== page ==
Morning News and Stuff

Tucker's set to reopen this summer; early voting now open in Hamilton County; UC contemplates moving some programs downtown

click to enlarge Cincinnati PARK[ing] Day 2009.
Cincinnati PARK[ing] Day 2009.

Tucker's Restaurant in Over-the-Rhine is set to reopen on July 25 — exactly one year after a kitchen fire badly damaged the iconic restaurant. The diner first opened its doors in 1946 and has been a staple in the neighborhood for decades. Community volunteers are hosting a brunch fundraiser for the reopening at St. Francis Seraph School in OTR this Sunday. 

• Early voting is now open for Ohio's primary on March 15. Voters can now head down to Hamilton County Board of Elections to vote, which mght be a good idea to avoid long lines or obnoxious political junkies at the polls. The Board of Elections website also lets you look up whether you're actually registered to vote and where you can go to vote, if you feel like doing so on the actual day.

• The University of Cincinnati is thinking about expanding its campus into downtown. UC President Santa Ono said the university is considering moving its law, business and music programs to a new downtown campus in order to connect better with the city. The university has long discussed moving its law school in particular. Ono says the current building on the corner of Clifton Avenue and Calhoun Street that houses the school is in need of renovations. UC officials are still considering possibilities, so there's no solid word yet on whether any programs will actually move.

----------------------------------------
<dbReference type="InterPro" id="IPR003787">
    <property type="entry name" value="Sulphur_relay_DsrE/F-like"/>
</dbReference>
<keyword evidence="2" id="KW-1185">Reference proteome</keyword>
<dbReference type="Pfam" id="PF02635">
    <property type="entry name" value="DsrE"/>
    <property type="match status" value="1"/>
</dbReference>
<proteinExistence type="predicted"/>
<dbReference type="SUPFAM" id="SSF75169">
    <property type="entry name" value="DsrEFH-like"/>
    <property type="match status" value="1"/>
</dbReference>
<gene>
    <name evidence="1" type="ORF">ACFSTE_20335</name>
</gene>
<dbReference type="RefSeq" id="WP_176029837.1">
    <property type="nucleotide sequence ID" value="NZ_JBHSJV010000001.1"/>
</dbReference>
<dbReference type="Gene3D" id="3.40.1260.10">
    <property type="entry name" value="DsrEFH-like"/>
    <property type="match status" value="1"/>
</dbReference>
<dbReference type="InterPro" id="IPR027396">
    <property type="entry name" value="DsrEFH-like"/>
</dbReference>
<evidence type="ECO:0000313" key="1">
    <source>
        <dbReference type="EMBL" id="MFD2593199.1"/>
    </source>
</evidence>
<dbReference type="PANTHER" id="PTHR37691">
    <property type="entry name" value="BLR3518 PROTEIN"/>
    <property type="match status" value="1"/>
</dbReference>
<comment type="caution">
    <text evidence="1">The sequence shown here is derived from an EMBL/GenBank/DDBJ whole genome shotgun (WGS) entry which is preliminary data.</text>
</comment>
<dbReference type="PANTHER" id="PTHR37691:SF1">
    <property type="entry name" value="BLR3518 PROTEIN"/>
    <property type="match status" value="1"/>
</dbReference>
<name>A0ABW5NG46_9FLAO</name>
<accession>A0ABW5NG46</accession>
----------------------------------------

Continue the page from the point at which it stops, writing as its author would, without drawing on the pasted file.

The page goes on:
• The recent spike in heroin use reported in the greater Cincinnati area has caused another outbreak: Hepatitis C. The number of infections jumped in 2015 with more than 1,000 new reported cases, The Enquirer reports, which public health officials say goes hand-in-hand with injection drugs like heroin. About 75 percent of Hepatitis C cases result in severe liver problems. Public health officials are pushing needle exchange programs to help curb the rate of infection, and on Monday the Northern Kentucky Health Department got approval to develop its own exchange program.

• Ohio has created a $20 million program to help aid the clean up of abandoned gas stations. The Ohio Development Services Agency is in charge of handing out the grant money over the next two years to city land banks. The state is currently working on a website for applicants to apply online set to launch in March. Ohio Development Services Agency Director David Goodman said the idea for the program struck him when he noticed the number of small Ohio towns with an abandoned gas station in the middle. These properties can also have issues with oil and gas leaks from leftover underground tanks.

• Apple CEO Tim Cook has vowed to fight against a court order from a federal court issued Tuesday that would require the company to build software allowing law enforcement to bypass security functions on its products. Law enforcement officials sought the order to gain access to the iPhone of Syed Rizwan Farook, one of the attackers in the December shooting at an office building in San Bernardino, Calif., that left 14 dead. Apple has long resisted building "back door" access software, saying if such technology exists it could further compromise the security of its users by making it easier for hackers to bypass security features. Cook called the court order "chilling" and claimed the government is basically asking the company for build a master key for all iPhones in order to unlock one.

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